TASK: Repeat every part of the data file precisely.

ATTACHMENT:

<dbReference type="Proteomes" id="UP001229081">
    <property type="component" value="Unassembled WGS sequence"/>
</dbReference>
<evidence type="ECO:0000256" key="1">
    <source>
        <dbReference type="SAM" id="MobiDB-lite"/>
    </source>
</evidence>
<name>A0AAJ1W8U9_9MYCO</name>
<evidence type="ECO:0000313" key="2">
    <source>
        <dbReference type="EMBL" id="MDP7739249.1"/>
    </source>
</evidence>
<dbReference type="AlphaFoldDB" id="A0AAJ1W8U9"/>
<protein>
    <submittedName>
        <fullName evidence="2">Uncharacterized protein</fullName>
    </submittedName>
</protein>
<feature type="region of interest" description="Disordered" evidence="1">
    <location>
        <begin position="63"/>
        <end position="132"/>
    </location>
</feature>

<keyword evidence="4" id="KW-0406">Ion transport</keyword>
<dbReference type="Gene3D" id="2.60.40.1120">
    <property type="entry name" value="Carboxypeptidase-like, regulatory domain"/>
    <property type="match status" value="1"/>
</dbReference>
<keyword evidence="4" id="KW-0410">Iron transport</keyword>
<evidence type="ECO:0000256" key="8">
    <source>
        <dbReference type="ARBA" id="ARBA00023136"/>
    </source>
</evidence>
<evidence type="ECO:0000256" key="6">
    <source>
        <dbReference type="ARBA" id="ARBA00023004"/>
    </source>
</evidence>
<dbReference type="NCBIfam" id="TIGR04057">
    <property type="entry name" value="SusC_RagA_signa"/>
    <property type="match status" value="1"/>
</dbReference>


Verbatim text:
<dbReference type="Proteomes" id="UP001229081">
    <property type="component" value="Unassembled WGS sequence"/>
</dbReference>
<evidence type="ECO:0000256" key="1">
    <source>
        <dbReference type="SAM" id="MobiDB-lite"/>
    </source>
</evidence>
<name>A0AAJ1W8U9_9MYCO</name>
<evidence type="ECO:0000313" key="2">
    <source>
        <dbReference type="EMBL" id="MDP7739249.1"/>
    </source>
</evidence>
<dbReference type="AlphaFoldDB" id="A0AAJ1W8U9"/>
<protein>
    <submittedName>
        <fullName evidence="2">Uncharacterized protein</fullName>
    </submittedName>
</protein>
<feature type="region of interest" description="Disordered" evidence="1">
    <location>
        <begin position="63"/>
        <end position="132"/>
    </location>
</feature>

<keyword evidence="4" id="KW-0406">Ion transport</keyword>
<dbReference type="Gene3D" id="2.60.40.1120">
    <property type="entry name" value="Carboxypeptidase-like, regulatory domain"/>
    <property type="match status" value="1"/>
</dbReference>
<keyword evidence="4" id="KW-0410">Iron transport</keyword>
<evidence type="ECO:0000256" key="8">
    <source>
        <dbReference type="ARBA" id="ARBA00023136"/>
    </source>
</evidence>
<evidence type="ECO:0000256" key="6">
    <source>
        <dbReference type="ARBA" id="ARBA00023004"/>
    </source>
</evidence>
<dbReference type="NCBIfam" id="TIGR04057">
    <property type="entry name" value="SusC_RagA_signa"/>
    <property type="match status" value="1"/>
</dbReference>